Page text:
Vigil held to remember those lost to substance abuse and addiction

Remembering those lost to substance abuse

RICHMOND, VA (WWBT) Many people from all walks of life struggle with addiction.

Sadly, more than 3,500 people die from addiction every year in Virginia.

CARITAS made sure those lives are never forgotten. The organization hosted a vigil at the Grace and Holy Trinity Episcopal Church.

Elizabeth Janiero was one of the hundreds in attendance at the vigil. She spoke to a crowd about her twin sister who shared many things with her, including a substance abuse addiction.

“She was so kind and loving, she was my best friend," said Janiero. “We got involved with drug use at a young age.”

And though they started life together, Janiero will have to finish hers without her sister.

“She died from an overdose when we were 21,” said an emotional Janiero.

She said it’s been almost three years since her sister died. Since then, she’s been on her own road to recovery.

Janiero has been clean over six months, but she still struggles with the trauma brought on from her sister’s passing.

However, her story is not unique. For others in the room, it was their children.

Tracy Grow’s son died from a drug overdose.

“I was shocked when he passed, when he overdosed the last time. He was seven months clean,” said Grow.

Other spoke about friends they’ve lost.

“I lost my best friend in September of 2016 to an opioid overdose,” said Carter Bain, who was also in attendance. “I lived with him. I raised a dog with him. He was the closest friend I’ve ever had.”

The hundreds that gathered Thursday don’t just share the pain of loss from addiction, but they also share desperate desire to remind us the lives lost to addiction can be the spark for those still trying to recover.

“There’s still a chance to ask for help. There’s still a chance to make a difference before it’s too late,” said Alden Gregory of the McShin Foundation.

The chance is why VCU’s Rams in Recovery (VRR) organized the remembrance vigil.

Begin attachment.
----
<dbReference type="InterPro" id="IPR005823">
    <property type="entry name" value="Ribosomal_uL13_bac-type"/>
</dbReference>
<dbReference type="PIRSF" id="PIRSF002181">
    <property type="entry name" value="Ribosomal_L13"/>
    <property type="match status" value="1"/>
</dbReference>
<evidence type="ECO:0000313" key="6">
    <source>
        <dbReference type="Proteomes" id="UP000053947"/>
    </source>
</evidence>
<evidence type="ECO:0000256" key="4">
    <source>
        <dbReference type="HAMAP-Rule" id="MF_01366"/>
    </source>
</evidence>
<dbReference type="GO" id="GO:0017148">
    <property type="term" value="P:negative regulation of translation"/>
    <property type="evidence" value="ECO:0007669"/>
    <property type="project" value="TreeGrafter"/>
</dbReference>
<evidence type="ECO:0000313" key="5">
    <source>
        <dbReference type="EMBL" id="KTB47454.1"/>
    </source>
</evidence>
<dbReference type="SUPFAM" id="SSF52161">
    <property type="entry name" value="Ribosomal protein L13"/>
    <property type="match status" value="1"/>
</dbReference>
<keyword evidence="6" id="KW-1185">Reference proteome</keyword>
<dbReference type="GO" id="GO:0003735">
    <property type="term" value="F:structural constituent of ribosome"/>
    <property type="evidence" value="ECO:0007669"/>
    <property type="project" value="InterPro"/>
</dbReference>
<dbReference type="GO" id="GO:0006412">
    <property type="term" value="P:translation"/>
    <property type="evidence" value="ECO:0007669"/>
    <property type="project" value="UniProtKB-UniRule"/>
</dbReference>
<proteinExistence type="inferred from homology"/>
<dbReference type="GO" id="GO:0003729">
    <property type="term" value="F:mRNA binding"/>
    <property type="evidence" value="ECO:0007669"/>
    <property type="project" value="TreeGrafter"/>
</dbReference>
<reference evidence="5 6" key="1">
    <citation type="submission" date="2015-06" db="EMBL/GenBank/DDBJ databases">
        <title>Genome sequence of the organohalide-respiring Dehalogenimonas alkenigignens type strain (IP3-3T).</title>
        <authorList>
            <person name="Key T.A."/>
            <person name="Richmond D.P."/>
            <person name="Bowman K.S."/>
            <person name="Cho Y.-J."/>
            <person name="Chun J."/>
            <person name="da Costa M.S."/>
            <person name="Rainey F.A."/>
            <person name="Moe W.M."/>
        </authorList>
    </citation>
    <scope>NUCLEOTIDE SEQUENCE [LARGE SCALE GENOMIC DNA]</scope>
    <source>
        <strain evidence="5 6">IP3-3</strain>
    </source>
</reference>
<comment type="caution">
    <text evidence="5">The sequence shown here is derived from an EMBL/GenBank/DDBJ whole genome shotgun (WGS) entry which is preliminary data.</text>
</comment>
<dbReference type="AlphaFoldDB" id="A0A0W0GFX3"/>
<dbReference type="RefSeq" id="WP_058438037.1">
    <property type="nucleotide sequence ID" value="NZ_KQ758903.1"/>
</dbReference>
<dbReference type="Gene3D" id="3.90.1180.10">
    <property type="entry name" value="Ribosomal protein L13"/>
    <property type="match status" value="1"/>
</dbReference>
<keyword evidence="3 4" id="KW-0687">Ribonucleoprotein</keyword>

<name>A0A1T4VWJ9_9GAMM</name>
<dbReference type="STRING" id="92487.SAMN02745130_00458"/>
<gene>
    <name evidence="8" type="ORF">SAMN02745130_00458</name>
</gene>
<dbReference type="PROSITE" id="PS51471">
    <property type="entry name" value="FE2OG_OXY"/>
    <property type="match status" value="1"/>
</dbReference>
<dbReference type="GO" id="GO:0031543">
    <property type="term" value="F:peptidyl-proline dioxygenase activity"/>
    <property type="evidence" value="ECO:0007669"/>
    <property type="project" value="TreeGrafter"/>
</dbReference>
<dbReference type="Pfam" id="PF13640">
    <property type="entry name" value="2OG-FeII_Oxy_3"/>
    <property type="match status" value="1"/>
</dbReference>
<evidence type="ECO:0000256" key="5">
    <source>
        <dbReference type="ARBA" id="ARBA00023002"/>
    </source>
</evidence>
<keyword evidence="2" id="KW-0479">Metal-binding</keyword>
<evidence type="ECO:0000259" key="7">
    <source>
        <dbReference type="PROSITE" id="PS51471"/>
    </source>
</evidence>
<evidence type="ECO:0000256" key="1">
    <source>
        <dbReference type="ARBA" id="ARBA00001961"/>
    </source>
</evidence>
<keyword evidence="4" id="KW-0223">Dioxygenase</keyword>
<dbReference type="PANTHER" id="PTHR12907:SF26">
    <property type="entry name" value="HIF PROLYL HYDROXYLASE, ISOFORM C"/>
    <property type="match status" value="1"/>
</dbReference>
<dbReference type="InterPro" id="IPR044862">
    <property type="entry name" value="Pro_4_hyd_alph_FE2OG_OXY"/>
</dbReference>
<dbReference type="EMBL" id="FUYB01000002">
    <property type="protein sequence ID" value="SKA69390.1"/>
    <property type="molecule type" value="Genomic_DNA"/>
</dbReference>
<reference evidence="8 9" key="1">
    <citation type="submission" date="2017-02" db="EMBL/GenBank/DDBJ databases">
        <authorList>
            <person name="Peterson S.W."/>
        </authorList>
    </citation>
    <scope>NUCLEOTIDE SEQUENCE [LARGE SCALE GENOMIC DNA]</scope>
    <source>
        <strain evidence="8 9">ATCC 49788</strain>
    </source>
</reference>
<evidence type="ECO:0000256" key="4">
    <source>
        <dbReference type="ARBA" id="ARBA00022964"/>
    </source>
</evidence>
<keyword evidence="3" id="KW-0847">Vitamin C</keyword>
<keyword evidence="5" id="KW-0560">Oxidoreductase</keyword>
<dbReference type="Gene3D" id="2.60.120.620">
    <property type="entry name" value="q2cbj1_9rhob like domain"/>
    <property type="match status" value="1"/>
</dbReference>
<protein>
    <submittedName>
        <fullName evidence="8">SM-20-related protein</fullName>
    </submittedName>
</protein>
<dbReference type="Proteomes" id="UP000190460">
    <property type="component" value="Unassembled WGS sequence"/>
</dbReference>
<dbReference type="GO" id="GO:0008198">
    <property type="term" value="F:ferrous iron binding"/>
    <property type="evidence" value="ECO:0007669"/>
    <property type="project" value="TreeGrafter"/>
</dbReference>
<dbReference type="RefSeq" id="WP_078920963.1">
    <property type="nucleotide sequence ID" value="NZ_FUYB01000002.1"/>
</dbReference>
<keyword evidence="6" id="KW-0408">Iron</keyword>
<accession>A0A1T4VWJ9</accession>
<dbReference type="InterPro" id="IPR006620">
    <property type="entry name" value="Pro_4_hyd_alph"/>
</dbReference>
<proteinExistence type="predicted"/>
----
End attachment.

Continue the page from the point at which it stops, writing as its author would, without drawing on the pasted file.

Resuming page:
Other community partners who collaborated with VRR include CARITAS and The Healing Place, Chesterfield County Sheriff’s Office, Daily Planet Health Services, Friends for Recovery, Grace and Holy Trinity Episcopal Church, Graple, Health Brigade, Interfaith Campus Ministers Association at VCU, McShin Foundation, Northstar Community, OAR Richmond, Richmond Behavioral Health Authority, Real Life, Recovery Unplugged, Richmond City Health District, RVA Light, SAARA Center, True Recovery, Virginia Center for Addiction Medicine, RVA Street Singers, and the Recovery Ally Choir.

The program featured performances by the Recovery Ally Choir and RVA Street Singers. Participants were also able to draw names of loved ones in sand trays, drink coffee from the Free Hot Coffee Bike, mark remembrance cards with essential oils and light a candle for their loved ones.

At the end of the vigil, the audience was invited to give a short speech of the memories of those they’ve lost.

“One in three families are now affected by addiction so it’s hard to come across someone who hasn’t been affected by it," said Gregory.

Everyone who attended the vigil also had the opportunity to receive instruction on how to administer naloxone, which can temporarily reverse the affects of an opioid overdose.

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